Ford Transit 2.4TD 90PS LWB - 11,667 miles


There has, of late, been much discussion about the merits or otherwise of the 73bhp engine which powers some versions of the Ford Transit.

For those still in the dark the Transit comes with a choice of three diesel engines, 73, 90 and 120bhp.

The controversy centres on whether or not the 73bhp unit is really man enough for the job.

The problem for Ford is that some of the opposition manufacturers now offer the new generation of common rail diesel engines which give greater power while offering better fuel consumption.

You'll find this technology in the likes of the Mercedes Sprinter, Citroen Relay, Peugeot Boxer Fiat Ducato et al.

Ford doesn't have common rail engines yet, instead relying on old technology tweaked a bit and badged as DuraTorq.

And while Ford claims that its alterations make the DuraTorq engines every bit as good as the common rail units, it appears that the industry in general remains unconvinced.

Dave Hill, senior editor of CAP Red Book, said: 'We knew Ford would be offering support on the 73bhp vans and we don't think it will have much of an impact on long-term values because there aren't that many in the market place, but there might be an issue with late-model low-mileage models.

'It is a problem of perception.

'The 73bhp DuraTorq replaced a 75bhp engine, but has better torque and better fuel consumption than the older engine.

'Everybody had been driving the 73bhp engine without any problems. It should have been a simple change.

'If it had been a small manufacturer I think it would have blown over but it's Ford and the Transit was voted European Van of the Year.'

Now, I am in a position to make a statement here which should settle the matter once and for all, for I was one of the journalists who attended the launch of the new Transit in southern Spain last year - and drove all three models back to back.

And Ford will no doubt be pleased to learn that I wholeheartedly come down on its side in the argument.

My impressions at the time were slightly tainted after driving the highest-powered model,as it was slick, fast and capable and was always going to outshine the other two with so much extra power.

But neither of the others - 73bhp and 90bhp - struck me as being underpowered or incapable of discharging their duties on the busy highways of Britain.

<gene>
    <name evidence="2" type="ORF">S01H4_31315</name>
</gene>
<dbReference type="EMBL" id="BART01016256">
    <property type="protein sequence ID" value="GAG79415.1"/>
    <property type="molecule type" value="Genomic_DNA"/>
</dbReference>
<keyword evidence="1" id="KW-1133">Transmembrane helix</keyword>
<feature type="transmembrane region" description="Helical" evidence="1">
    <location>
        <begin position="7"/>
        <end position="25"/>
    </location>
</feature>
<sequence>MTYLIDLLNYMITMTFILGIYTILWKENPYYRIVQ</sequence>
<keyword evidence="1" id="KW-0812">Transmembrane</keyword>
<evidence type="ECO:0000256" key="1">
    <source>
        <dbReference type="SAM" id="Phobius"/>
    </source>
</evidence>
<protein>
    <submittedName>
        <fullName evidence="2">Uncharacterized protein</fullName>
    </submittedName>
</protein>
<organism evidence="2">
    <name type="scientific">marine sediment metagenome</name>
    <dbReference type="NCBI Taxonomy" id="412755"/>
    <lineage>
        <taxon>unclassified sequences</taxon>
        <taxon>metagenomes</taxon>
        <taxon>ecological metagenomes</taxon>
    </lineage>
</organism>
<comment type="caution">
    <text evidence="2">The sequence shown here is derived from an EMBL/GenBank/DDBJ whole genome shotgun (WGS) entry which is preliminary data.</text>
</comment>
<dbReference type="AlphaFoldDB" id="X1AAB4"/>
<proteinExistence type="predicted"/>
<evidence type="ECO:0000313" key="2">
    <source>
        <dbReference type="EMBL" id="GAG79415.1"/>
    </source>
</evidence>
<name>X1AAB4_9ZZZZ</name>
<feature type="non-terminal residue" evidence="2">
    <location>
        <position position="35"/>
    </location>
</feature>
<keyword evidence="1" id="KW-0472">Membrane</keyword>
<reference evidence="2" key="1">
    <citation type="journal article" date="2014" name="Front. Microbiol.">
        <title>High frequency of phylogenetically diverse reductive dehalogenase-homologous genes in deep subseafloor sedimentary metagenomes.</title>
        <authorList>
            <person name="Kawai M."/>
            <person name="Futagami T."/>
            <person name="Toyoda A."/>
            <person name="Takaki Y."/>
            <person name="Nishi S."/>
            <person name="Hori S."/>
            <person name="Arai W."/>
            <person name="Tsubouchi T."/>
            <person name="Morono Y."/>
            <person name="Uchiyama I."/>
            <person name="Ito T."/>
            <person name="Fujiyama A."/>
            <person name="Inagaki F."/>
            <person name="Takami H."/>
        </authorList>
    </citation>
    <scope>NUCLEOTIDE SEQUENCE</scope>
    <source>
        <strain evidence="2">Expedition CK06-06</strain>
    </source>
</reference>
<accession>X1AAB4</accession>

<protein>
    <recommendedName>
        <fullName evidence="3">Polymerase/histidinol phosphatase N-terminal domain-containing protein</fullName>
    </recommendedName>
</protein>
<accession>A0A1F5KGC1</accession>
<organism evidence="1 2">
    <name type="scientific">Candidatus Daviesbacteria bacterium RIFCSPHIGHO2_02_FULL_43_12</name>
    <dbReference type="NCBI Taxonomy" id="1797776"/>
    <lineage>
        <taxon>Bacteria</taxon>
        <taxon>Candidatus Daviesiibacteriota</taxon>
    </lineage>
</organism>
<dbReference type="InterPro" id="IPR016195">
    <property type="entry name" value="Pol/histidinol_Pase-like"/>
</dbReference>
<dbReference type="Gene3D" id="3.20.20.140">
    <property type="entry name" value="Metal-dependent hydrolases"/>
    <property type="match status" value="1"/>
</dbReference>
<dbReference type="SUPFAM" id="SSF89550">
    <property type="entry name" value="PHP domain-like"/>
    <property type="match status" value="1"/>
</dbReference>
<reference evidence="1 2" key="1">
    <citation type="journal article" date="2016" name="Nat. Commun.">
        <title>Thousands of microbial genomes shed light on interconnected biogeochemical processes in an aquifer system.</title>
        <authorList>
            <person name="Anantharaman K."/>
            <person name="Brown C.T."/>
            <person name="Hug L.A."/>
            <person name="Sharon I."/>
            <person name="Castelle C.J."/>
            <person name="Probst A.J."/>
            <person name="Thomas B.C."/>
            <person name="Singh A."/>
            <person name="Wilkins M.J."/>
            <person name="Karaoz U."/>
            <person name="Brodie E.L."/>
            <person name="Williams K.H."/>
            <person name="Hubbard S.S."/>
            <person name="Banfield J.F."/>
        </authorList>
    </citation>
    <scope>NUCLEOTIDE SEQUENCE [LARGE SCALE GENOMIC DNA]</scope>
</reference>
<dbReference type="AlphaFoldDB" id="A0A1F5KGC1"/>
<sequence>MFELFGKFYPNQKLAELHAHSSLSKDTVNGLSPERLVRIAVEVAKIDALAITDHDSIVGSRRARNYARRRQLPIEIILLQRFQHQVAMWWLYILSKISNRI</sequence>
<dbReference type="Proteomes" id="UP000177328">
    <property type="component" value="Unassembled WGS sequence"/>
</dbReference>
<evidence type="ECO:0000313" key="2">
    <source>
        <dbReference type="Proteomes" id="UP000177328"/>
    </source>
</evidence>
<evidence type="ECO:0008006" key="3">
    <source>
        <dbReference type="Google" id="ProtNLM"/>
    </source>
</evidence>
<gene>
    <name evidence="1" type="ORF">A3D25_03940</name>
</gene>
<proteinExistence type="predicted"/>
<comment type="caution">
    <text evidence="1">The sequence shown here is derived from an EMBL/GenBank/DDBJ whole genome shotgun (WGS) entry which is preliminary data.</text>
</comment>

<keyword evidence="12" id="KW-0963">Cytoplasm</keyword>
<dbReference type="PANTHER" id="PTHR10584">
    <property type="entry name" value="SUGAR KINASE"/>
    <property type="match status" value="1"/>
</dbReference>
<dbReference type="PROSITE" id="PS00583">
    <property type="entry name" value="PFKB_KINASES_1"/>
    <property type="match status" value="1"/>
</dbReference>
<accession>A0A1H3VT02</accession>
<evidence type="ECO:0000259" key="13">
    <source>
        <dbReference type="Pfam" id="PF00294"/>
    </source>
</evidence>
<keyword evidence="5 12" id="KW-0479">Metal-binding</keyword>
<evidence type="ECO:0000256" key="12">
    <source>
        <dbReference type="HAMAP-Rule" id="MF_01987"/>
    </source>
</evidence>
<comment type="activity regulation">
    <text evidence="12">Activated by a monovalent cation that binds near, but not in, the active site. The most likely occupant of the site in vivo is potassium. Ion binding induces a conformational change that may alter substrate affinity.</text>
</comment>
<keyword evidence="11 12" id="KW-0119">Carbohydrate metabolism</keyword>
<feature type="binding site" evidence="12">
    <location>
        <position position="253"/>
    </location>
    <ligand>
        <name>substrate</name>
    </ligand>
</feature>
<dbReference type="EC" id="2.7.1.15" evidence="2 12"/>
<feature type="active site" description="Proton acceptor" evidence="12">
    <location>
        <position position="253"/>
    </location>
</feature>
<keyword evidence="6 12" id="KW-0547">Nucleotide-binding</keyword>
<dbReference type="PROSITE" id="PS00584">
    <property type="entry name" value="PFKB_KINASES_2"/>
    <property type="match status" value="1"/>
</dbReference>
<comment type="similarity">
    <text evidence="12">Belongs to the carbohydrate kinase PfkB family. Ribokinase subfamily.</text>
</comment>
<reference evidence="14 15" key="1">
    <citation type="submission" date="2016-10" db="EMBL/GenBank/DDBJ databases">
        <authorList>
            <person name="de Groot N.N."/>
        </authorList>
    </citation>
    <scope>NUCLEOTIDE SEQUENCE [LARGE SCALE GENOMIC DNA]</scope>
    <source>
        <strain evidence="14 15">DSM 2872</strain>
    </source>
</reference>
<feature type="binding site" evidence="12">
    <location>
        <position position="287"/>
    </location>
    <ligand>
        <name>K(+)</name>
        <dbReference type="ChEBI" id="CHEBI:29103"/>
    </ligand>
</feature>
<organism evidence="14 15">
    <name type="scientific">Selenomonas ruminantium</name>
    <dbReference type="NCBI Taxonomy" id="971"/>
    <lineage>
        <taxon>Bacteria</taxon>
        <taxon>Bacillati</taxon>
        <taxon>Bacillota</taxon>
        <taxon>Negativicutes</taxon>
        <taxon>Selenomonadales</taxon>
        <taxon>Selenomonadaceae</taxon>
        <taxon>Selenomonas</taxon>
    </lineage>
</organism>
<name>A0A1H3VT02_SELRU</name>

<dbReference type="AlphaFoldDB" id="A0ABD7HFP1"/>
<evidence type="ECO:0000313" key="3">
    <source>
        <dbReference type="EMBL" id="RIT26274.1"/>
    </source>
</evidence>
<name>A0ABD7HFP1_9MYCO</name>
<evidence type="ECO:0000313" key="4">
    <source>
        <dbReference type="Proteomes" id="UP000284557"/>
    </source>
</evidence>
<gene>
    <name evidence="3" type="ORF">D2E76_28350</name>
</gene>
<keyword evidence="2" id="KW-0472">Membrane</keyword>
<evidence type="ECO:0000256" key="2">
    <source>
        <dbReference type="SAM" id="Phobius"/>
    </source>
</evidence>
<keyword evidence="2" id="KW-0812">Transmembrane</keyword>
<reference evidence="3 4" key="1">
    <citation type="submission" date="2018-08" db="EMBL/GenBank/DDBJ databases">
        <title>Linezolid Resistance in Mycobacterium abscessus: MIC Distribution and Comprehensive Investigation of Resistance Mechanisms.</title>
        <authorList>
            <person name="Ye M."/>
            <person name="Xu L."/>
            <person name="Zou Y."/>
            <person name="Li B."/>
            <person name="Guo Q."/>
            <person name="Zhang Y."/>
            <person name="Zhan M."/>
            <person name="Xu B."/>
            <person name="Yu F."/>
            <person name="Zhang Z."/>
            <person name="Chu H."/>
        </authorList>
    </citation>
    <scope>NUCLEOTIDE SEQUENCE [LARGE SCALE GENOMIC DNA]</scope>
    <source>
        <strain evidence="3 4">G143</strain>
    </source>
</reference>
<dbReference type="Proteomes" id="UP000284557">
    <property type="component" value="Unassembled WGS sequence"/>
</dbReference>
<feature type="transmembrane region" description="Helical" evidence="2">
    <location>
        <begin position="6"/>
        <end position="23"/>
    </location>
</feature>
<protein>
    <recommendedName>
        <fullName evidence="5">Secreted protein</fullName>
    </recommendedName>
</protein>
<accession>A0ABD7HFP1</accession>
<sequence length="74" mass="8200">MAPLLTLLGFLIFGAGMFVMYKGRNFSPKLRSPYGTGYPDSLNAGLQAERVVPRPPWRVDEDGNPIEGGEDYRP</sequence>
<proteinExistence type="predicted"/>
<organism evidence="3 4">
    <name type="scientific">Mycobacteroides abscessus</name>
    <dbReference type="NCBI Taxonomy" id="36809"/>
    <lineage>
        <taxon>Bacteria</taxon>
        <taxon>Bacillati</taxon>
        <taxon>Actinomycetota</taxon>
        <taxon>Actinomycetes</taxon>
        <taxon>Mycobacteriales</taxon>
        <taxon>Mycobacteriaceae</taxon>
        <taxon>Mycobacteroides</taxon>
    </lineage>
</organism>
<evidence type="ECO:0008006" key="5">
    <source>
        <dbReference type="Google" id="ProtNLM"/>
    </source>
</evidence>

In fact of the two, I actually thought the 73bhp unit the better of the two by a small margin.

Our test model, the 90bhp unit, is driven by Emap Automotive courier Sal Haj and it is true that he has complained to me before about lack of oomph, especially when the van is loaded to the gills with copies of Fleet News.

But having driven the van myself on several occasions, I'd say that the power on tap is perfectly adequate for the purposes.

White van man is already under great pressure image-wise and the last thing we need in my view is for our man to be seen thrashing up and down the motorways of Britain in the fast lane, upsetting law-abiding drivers and using unnecessary amounts of fuel.

So let's have no more of this nonsense about engines!

More worrying is the fact that our Transit has not exactly been free from trouble in its stay with us so far.

Regular readers will remember that the starter motor failed on its first day, leaving our courier stranded on the M6 and now the nearside side door fails to open when asked to do so by the plip lock.

The faults may be minor, but both have caused major problems for our driver and shouldn't really happen in these days of supposedly increased reliability.

Trevor Gelken

CO2 emissions and fuel consumption data correct at time of writing. The latest figures are available in the Fleet News fuel cost calculator and the company car tax calculator.